Rudd doesn't sugarcoat the realities of Minnesota weather — nor could she in a year when a 17-inch snowfall captured national attention after the Metrodome roof collapsed. She explains that it does get cold, dark and snowy over the winter months, but she also talks about the positive side of the season, about ice skating and cross-country skiing, snowball fights and sledding, and the hush of campus after a pristine snowfall.

In some ways, Rudd appreciates the conversation: Each young woman's reactions are a barometer of her heartiness and sense of adventure.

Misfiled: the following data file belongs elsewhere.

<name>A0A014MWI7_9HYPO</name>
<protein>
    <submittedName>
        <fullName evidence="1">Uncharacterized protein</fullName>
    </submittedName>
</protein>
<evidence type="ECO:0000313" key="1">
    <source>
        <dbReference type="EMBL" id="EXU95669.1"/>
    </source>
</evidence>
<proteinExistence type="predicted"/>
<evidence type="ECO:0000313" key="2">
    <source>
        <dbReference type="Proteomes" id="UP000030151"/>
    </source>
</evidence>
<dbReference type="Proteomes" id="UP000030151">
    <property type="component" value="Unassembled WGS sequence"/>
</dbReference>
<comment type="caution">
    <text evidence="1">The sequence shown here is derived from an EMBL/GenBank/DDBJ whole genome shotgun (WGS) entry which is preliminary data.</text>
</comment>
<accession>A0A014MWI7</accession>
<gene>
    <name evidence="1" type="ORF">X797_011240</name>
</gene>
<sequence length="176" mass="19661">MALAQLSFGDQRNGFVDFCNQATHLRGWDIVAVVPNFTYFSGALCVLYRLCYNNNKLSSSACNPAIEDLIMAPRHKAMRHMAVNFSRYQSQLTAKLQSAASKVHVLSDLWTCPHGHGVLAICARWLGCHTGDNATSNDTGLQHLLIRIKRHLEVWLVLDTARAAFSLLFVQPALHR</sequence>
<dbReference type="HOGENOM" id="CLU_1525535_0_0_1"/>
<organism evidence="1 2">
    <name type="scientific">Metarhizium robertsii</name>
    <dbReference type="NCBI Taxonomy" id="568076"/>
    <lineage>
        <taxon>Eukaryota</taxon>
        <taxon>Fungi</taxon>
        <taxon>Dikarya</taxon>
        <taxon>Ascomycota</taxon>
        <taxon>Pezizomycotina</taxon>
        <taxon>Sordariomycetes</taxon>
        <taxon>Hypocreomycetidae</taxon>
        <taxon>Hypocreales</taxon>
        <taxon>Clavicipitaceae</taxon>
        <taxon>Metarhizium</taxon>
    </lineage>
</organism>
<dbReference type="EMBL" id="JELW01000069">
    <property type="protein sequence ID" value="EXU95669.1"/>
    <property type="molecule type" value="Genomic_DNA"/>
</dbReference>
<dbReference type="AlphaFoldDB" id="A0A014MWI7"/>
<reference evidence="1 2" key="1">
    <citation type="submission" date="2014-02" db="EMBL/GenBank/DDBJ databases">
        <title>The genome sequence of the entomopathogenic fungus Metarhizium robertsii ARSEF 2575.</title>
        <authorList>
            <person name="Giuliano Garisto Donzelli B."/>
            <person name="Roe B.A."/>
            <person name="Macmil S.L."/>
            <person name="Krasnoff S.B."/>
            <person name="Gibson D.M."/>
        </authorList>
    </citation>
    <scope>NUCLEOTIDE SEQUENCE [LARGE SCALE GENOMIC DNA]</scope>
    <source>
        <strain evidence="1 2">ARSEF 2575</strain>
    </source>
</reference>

"West Coast students who would consider coming all the way to St. Kate's are already open to leaving home," she explains. "If they've done even a little bit of research they know that Minnesota gets cold. But these young women want the adventure. They want to do something different. The winter is just one of the challenges they signed up for in the first place."

Still, every year, as the days get shorter and the temperature drops, Rudd worries that one of her first-year recruits will have a hard time adjusting to the season. "I feel responsible for them," she says. "We've built a relationship. When it starts getting cold, I start asking myself, 'Are they OK?' But usually they're just fine. They tell me they were expecting the cold, and while most don't like it that much, they know they can live through it."

From oven to freezer